How did you decide what you were going to do with your life? And by that, I mean your work or your career. Did you go to school, get specialized training, work as an apprentice? Is yours a family business where you learned your trade from your father or mother, or you followed in their footsteps and knew from an early age what you were going to do with your life?
Some of you work for yourselves – you own your own business and employ others to work for you. The rest of us work for someone else, either an individual or a corporation or the government. You may have worked a series of jobs, following your interests, going where the work was, never settling into something permanent. Maybe you’ve changed careers or shifted fields. Perhaps you began one career, retired and began another career. Some people work their entire lives with one company, moving up the company ranks, others go from company to company acquiring skills and knowledge that are valuable in the marketplace as they head up the corporate ladder. You may have been fired or let go or downsized a time or two. You may have burned out or struggled to hang on. You might have questioned whether you chose the right path and wondered what you missed out on not doing something else. Some of you are just starting out, others are settled in, still others are winding down.
Any way you look at it, most of us spend the majority of our lives working. Whether it is to bring home a paycheck, find fulfillment in life, or simply kill time in between vacations, we invest a lot of time – a lot of our lives – on the job.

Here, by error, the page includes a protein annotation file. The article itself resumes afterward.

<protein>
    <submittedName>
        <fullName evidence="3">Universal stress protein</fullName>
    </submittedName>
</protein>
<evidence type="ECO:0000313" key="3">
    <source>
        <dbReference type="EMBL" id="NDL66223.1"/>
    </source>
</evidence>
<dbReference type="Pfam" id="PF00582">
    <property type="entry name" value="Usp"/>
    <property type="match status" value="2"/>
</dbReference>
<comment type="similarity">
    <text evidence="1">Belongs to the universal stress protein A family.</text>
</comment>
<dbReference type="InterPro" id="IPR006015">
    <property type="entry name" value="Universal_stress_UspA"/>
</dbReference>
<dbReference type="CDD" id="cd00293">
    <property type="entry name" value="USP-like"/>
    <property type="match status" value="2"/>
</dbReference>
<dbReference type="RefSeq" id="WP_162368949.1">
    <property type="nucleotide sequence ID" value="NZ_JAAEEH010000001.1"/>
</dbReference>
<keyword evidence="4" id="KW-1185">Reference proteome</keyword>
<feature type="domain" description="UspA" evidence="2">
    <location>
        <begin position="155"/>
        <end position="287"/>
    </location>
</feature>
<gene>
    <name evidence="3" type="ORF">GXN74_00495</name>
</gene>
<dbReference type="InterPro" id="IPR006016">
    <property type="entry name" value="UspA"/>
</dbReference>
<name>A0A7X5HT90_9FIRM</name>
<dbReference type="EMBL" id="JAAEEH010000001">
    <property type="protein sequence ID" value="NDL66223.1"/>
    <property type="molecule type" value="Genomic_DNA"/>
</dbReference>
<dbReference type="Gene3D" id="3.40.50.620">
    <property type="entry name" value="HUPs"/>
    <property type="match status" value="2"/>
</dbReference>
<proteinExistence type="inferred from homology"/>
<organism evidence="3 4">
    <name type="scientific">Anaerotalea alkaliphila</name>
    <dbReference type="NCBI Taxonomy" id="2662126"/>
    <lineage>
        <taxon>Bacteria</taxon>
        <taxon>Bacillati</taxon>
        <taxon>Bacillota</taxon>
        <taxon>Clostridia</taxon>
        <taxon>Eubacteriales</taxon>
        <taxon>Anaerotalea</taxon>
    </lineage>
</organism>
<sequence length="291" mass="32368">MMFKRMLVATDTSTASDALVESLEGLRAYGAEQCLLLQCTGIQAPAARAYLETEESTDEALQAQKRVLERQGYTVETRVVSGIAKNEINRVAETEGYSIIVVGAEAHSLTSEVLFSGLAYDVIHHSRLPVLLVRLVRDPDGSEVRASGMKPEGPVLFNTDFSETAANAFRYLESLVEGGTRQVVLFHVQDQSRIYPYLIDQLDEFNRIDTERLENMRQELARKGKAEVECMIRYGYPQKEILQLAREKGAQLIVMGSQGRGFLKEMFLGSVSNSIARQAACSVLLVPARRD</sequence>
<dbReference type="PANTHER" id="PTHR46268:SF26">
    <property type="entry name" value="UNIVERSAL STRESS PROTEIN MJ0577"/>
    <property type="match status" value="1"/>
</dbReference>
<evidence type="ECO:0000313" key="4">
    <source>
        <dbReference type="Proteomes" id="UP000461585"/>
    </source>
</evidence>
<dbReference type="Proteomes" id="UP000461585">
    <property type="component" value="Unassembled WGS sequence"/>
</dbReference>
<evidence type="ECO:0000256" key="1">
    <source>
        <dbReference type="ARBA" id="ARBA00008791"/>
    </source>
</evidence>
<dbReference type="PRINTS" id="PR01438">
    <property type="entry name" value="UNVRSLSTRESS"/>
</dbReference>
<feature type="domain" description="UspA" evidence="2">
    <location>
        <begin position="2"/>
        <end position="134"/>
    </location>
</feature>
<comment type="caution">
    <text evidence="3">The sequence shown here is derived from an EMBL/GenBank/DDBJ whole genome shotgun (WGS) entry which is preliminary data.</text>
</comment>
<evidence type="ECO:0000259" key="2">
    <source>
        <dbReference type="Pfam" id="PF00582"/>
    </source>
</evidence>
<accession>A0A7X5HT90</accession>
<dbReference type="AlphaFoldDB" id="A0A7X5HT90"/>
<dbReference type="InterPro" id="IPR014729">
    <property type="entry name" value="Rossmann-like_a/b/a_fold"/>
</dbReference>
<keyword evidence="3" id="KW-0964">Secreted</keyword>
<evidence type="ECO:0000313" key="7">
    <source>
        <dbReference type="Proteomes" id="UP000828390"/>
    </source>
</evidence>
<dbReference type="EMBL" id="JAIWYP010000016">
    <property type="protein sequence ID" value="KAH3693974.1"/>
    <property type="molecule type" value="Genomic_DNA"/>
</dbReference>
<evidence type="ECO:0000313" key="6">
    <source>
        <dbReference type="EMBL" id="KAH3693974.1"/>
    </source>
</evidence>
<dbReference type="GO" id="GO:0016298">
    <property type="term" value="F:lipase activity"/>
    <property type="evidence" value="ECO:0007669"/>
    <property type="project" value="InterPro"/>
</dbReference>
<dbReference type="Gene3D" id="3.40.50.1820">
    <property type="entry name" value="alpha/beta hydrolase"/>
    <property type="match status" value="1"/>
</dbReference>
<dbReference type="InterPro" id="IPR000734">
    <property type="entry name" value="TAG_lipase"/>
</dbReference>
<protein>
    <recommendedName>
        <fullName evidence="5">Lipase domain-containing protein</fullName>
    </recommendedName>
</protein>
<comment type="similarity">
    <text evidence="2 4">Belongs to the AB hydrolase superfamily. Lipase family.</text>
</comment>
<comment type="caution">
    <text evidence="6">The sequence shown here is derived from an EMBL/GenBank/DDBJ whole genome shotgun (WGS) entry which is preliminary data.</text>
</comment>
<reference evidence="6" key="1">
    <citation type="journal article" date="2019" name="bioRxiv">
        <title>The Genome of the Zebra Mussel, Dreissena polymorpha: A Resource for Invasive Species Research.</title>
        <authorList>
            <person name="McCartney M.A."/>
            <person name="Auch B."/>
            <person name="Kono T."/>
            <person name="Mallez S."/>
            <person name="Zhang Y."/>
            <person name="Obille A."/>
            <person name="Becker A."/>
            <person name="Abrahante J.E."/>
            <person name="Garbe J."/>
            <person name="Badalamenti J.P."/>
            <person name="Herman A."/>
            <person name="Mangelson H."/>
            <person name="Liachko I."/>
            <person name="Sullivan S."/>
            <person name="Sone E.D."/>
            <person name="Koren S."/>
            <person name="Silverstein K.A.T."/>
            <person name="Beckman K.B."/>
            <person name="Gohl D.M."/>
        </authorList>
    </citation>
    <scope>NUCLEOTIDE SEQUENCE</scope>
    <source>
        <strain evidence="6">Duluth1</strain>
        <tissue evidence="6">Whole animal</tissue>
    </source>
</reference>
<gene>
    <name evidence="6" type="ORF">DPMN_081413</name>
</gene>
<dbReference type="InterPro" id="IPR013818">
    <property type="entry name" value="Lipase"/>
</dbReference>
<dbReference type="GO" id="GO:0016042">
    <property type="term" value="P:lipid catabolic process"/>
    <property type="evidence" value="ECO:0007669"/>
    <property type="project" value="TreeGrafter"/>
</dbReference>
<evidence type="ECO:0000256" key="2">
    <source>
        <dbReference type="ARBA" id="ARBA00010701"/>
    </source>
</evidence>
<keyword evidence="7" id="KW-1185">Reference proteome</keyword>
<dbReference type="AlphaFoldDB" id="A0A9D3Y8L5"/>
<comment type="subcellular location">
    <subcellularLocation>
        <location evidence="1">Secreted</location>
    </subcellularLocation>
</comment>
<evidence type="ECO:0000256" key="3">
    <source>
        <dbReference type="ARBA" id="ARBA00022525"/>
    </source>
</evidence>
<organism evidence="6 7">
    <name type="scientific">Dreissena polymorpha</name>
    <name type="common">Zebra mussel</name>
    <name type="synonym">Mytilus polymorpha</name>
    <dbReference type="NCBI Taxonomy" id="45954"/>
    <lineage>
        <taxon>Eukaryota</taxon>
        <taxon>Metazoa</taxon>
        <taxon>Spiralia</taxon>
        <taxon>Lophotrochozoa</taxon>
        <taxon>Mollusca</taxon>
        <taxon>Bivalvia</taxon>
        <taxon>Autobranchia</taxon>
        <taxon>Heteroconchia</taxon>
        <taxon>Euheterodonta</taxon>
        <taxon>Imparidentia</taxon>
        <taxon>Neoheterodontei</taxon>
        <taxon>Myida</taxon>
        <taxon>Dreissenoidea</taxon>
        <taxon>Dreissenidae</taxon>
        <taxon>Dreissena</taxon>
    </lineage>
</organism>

The question is, do you feel that what you do matters? And more than that, does your work matter to God?
Most of us compartmentalize our lives into distinct segments. We divide out our time into categories that help us make sense of our worlds. We have our time at work, which is our vocation, then there is time away from work, which is our avocation. And then we further divide our pursuits into secular and spiritual – our work and recreation being secular and our time at church or in Bible study as spiritual. And we tend to keep those walls pretty rigid. We assume that what matters to God is the spiritual side, and that what we do in our work and recreation, as long as it isn’t harmful or sinful, doesn’t really concern God.
That’s the assumption a group of businessmen made – that business is business and church is church. But James took them to task for that assumption: Now listen, you who say, “Today or tomorrow we will go to this or that city, spend a year there, carry on business and make money.” Why, you do not even know what will happen tomorrow. What is your life? You are a mist that appears for a little while and then vanishes. Instead, you ought to say, “If it is the Lord’s will, we will live and do this or that.” As it is, you boast and brag. All such boasting is evil. (James 4:13-16)
They assumed their time and their lives were theirs to spend as they wished. They (like we) had compartmentalized their lives and left God out of the “secular” pursuits of their lives thinking God doesn’t care or involve himself in that part of our lives. When the fact is, God cares about every part of our lives. He cares about our work, about our recreation, about our families – he cares about everything. And to leave him out of the consideration about what we do (and why we do it) is a terrible mistake.